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Archive for February 15th, 2017

Cyber Security and the Danger of Human Vulnerabilities

65307059 - hexagon grid with social engineering keywords like phishing and tailgating with a elite hacker in suit background

In season 4 of the TV series “The Blacklist”, Amar, a member of the FBI taskforce, is a victim of social engineering. He is the team’s cyber and encryption expert and yet it was a thumb drive his “girlfriend” gave him that allowed hackers to penetrate the FBI’s systems. This is an example from Hollywood, but can this happen in real life? We are constantly advising companies to beef up their cyber security and get cyber insurance in order to protect themselves against hackers and data security breaches. However, if Aram, an FBI Agent, who specializes in these areas, was unable to keep a government Agency protected – then how do the corporations stand a chance? Is Aram’s scenario merely a fictional scenario invented by Hollywood to boost ratings or does this actually happen?

In order to understand this better, we need to look first at the history, and review some examples of social engineering in the modern era. Perhaps the most iconic example of social engineering from literature was the Trojan horse. After an unsuccessful ten-year siege on Troy, the Greek Army appears to give up. They pack up, head out of town and leave an enormous wooden horse outside of the city. The implication was that it was a conciliatory gift from the Greeks who were giving up magnanimously. In reality, the Greeks used the gift of the horse to hide a small group of their soldiers and the Trojans brought the horse inside their wall. After the Trojans celebrated their victory and went to sleep, the Greek soldiers slipped out of the horse, opened the gates from within. Opening the gates that had withstood a siege for 10 years, and the Greeks who had supposedly left, returned to the city of Troy and destroyed it. The Trojans clearly had the superior security technology at the time and the Greeks were unable to defeat them in a direct attack. Instead, the Greeks tricked the Trojans into accepting a gift, thereby bypassing their own superior security measures and allowing the Greeks to win.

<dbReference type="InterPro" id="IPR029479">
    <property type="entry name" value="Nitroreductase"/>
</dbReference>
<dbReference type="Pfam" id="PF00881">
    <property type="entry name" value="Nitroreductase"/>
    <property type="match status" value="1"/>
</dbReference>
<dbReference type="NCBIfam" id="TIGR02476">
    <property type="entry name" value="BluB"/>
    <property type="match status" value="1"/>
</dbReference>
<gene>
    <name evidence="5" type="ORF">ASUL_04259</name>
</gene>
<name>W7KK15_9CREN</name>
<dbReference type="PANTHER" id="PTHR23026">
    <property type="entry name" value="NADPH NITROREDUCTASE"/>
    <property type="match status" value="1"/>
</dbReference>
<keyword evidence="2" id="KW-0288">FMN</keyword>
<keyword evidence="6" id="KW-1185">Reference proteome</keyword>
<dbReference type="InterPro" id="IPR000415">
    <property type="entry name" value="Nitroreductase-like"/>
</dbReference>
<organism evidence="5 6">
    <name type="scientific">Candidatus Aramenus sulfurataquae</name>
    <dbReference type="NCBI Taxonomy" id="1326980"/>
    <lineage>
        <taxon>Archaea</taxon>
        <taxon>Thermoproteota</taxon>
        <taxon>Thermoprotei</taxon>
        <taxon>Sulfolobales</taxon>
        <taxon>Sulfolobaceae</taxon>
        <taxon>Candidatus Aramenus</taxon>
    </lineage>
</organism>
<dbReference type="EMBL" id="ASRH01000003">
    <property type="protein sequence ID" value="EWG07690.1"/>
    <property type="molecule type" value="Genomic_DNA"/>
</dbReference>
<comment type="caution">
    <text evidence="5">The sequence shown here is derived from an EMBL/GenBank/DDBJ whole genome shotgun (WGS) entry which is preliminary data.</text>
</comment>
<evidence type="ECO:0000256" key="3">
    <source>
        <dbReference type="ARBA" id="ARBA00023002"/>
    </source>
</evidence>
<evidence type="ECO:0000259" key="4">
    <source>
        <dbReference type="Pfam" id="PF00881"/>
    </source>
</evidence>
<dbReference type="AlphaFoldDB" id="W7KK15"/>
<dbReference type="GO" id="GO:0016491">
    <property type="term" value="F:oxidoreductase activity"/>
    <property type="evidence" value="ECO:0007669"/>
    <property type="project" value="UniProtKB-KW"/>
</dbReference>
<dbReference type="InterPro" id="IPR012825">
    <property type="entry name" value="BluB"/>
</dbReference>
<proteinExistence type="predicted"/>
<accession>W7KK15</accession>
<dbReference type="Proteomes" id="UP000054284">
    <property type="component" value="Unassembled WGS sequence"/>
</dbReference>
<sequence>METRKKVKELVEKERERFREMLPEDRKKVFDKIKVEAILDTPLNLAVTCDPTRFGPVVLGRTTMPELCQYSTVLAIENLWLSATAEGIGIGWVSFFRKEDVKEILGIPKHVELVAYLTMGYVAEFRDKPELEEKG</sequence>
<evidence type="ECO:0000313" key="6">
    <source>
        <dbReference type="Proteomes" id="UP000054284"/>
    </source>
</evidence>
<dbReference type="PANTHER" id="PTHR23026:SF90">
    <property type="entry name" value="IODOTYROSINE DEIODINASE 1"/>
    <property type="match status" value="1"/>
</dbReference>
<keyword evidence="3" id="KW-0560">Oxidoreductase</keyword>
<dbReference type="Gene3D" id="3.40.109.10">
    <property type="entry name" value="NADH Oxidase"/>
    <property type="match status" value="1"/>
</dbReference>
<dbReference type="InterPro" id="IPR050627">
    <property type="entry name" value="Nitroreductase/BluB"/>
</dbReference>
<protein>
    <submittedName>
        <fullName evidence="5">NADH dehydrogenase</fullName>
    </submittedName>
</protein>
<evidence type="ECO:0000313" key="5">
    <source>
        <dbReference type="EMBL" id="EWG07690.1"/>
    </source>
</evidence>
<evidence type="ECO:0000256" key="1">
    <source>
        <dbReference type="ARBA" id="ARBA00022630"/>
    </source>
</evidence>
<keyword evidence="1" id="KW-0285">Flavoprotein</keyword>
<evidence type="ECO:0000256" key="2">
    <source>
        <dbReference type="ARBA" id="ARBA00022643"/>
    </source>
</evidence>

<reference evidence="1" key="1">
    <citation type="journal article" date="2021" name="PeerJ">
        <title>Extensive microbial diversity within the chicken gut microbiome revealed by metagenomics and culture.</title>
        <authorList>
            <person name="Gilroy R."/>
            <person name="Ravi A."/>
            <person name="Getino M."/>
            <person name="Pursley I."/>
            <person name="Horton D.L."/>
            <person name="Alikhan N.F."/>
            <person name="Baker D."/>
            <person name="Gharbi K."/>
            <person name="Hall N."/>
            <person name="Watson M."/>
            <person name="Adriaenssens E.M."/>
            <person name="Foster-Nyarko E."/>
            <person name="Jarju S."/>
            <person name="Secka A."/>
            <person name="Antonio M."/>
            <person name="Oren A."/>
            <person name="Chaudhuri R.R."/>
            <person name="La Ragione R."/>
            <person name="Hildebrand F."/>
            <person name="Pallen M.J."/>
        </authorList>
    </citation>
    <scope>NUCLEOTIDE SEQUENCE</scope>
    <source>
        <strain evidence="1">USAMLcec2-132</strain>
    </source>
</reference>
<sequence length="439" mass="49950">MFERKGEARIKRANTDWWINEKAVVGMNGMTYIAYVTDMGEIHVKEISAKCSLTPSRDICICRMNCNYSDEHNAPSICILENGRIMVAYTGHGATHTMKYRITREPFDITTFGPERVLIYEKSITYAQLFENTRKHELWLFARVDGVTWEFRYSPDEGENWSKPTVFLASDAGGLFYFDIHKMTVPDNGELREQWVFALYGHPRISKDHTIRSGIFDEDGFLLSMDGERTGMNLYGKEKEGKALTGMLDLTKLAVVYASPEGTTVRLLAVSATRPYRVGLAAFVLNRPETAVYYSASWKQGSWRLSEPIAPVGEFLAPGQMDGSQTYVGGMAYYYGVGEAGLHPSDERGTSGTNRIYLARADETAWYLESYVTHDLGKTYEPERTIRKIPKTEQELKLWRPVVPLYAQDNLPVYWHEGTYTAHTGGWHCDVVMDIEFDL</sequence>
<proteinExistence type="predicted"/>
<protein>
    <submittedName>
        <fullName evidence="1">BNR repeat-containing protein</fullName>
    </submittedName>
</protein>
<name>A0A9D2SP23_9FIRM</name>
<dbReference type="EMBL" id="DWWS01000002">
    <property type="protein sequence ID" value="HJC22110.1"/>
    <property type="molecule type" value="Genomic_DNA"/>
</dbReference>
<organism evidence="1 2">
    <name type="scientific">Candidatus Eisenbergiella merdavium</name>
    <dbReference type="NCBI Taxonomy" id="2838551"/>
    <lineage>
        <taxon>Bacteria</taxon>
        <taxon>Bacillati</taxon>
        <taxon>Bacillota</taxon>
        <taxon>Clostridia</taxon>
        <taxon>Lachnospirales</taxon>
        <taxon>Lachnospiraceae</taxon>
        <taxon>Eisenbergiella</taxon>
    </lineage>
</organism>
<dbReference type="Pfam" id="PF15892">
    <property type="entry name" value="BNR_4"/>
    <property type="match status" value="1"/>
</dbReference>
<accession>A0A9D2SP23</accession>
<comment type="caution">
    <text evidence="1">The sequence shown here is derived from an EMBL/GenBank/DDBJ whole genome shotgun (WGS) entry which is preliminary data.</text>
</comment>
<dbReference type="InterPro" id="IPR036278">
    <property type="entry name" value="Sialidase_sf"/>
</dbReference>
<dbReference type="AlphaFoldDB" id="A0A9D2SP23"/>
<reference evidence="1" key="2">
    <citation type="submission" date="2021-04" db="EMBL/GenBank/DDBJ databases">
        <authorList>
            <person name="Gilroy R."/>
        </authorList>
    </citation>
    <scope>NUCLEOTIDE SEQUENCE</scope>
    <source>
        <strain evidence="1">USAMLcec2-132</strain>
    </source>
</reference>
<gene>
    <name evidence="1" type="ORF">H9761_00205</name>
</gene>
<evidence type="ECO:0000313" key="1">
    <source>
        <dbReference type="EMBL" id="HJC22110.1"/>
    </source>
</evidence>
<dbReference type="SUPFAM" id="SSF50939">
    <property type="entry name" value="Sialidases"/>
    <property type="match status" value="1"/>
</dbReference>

The Trojan horse proves that history and literary greats understood the dangers of social engineering. However, in today’s modern world of increased cyber security, are big corporations vulnerable to social engineering? In July 2012, according to Stacy Cowley of CNN Money, a Wal-Mart store manager in Canada received an urgent phone call from “Gary Darnell” calling from the Wal-Mart home office in Bentonville, Arkansas. Little did the Wal-Mart store manager in Canada know that his call was actually being made from a soundproof booth at the Defcon conference in Las Vegas with 100 spectators. While the audience listened to both sides of the conversation, “Darnell” successfully captured every single data point from the Wal-Mart store manager, utilizing the false identity. Using urgency, charm and the lure of winning a major government contract, the false “Darnell” was able to learn all about the store in Canada’s physical logistics, when managers take breaks, staff shift schedules, what types of PCs they use, and the make and version numbers of the computer operating systems. He even directed the manager to an external website to fill out a survey.

Darnell was actually Shane Macdougall, the winner of the social engineering “capture the flag” contest at the Defcon conference. Macdougall pretended to be a real Wal-Mart executive in order to execute the con. Defcon is held every July and hackers come to share tips and swap stories of exploits. Macdougall demonstrated to the audience that with just a phone line and a charming story, he was able to pry company secrets from a well run and well guarded corporation. According to Macdougall, “Social engineering is the biggest threat to the enterprise, without a doubt… I see all of these (Chief Security Officers) that spend all this money on firewalls and stuff, and they spend zero dollars on awareness.”